Search iMusings

Wednesday, May 26, 2010

Resolution and Finale

So the course has come to an end and my blog is seemingly complete. But is it really complete? In my limited experience of blogging over the last ten or so weeks I've found that creating and maintaining a blog can be an organic experience at times, but can also be frustrating and difficult to engage with. This is likely demonstrated in my posts over the weeks, where sometimes I have engaged with the technologies raised in the lecture and other times I have not been fully accepting of their uses in the classroom. My blog is one shaped on experience: I didn't want to post about anything I hadn't first tried myself and I feel this brings a genuine quality to a lot of what I've written. Every post based on technology I have tried to relate back to the fundamental basis of pedagogy and how to implement the technology into the classroom; the key here being integration, not exploitation. I tried to draw on some broader sources as I made my postings; however as I went along I found it more useful for myself to consider how I would use the technologies and in what context(s), as I found this would give me a better grounding if I try to use any of these new technologies later in my career.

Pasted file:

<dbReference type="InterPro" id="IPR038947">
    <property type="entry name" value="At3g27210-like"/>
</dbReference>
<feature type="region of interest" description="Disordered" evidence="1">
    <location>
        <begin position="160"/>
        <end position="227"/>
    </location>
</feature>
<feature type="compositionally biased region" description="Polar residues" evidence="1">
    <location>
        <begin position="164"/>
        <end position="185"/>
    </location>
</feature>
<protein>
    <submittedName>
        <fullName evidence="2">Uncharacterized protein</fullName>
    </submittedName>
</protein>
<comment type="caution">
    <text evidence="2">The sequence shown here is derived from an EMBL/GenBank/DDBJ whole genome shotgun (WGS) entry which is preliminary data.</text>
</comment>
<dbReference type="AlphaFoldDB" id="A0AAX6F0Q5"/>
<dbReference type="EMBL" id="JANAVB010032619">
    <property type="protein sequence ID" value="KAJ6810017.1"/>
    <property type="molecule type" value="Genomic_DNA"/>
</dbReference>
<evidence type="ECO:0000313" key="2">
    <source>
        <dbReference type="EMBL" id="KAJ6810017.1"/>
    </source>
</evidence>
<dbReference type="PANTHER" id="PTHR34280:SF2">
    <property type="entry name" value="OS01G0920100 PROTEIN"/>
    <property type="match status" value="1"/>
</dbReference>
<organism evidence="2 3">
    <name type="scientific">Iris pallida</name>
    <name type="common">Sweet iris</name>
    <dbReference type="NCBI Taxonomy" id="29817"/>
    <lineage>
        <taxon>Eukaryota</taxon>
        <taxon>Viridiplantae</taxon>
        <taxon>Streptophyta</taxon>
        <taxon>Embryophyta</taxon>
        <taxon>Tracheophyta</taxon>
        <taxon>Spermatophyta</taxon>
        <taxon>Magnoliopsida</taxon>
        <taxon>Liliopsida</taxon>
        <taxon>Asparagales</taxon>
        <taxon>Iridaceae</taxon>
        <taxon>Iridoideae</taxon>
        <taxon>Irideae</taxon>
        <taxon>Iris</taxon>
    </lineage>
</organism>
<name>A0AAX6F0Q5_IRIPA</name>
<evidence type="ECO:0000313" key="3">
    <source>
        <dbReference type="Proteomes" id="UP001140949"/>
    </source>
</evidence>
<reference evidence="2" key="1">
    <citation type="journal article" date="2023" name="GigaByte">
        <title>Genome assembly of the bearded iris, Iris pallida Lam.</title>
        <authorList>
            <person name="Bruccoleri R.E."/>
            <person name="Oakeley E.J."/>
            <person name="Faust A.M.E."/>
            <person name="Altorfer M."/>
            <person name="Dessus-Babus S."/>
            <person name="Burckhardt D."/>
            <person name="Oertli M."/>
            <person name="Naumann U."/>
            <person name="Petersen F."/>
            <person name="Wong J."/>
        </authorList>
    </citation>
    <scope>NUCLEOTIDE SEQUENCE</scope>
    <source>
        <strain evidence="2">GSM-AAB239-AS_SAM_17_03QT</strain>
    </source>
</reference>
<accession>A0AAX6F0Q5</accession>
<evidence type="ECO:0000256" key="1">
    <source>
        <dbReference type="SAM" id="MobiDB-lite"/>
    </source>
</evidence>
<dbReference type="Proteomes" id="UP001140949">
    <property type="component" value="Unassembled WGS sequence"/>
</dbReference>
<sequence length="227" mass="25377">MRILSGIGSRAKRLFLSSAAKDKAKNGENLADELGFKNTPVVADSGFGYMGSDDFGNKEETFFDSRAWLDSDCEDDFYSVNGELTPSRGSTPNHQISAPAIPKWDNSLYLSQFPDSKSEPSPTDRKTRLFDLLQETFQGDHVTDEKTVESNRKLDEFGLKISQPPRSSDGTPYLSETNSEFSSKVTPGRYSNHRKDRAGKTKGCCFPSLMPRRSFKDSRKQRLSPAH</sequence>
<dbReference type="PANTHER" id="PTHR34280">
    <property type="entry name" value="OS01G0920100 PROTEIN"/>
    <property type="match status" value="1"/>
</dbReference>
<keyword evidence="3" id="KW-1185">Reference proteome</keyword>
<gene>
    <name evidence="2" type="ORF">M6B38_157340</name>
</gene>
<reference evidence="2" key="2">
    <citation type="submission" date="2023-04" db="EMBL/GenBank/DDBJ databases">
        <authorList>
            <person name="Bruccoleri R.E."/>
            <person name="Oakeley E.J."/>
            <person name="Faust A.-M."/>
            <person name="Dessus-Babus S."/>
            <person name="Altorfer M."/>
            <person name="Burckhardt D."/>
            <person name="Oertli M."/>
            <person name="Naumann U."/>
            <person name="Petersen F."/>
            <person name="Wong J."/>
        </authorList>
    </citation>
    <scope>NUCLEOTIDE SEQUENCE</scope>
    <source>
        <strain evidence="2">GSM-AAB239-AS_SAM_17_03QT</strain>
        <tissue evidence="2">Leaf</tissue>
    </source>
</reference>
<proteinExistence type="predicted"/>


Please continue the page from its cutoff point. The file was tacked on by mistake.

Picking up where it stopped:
The social aspect of my blog that I started with soon fell to the wayside as I found that my classmates were all using their blogs only for this course and I didn't want to move too far off-topic. Still, some postings relating to my life outside of university remain and I hope to keep using the blog for social purposes, adding in people from wider circles to have a look. It was definitely difficult knowing that my classmates would also be reading the blog and were free to make comments. This altogether helped to "smarten" my writing up and make sure I was posting something of relevance and/or interest.

Overall, I've found the blog a useful experience as a means of gathering my thoughts and exploring technologies I would have otherwise never heard of. My blog became a focal point for sharing these experiences of new technologies and for also really engaging with some of my classmates on issues I was truly concerned about. This offered a forum for these discussions that otherwise might never have come up in ordinary conversation. So for that I'm grateful and the blog shall remain as a monument to my thinking, knowledge, understandings and reactions to teaching and learning with new technologies.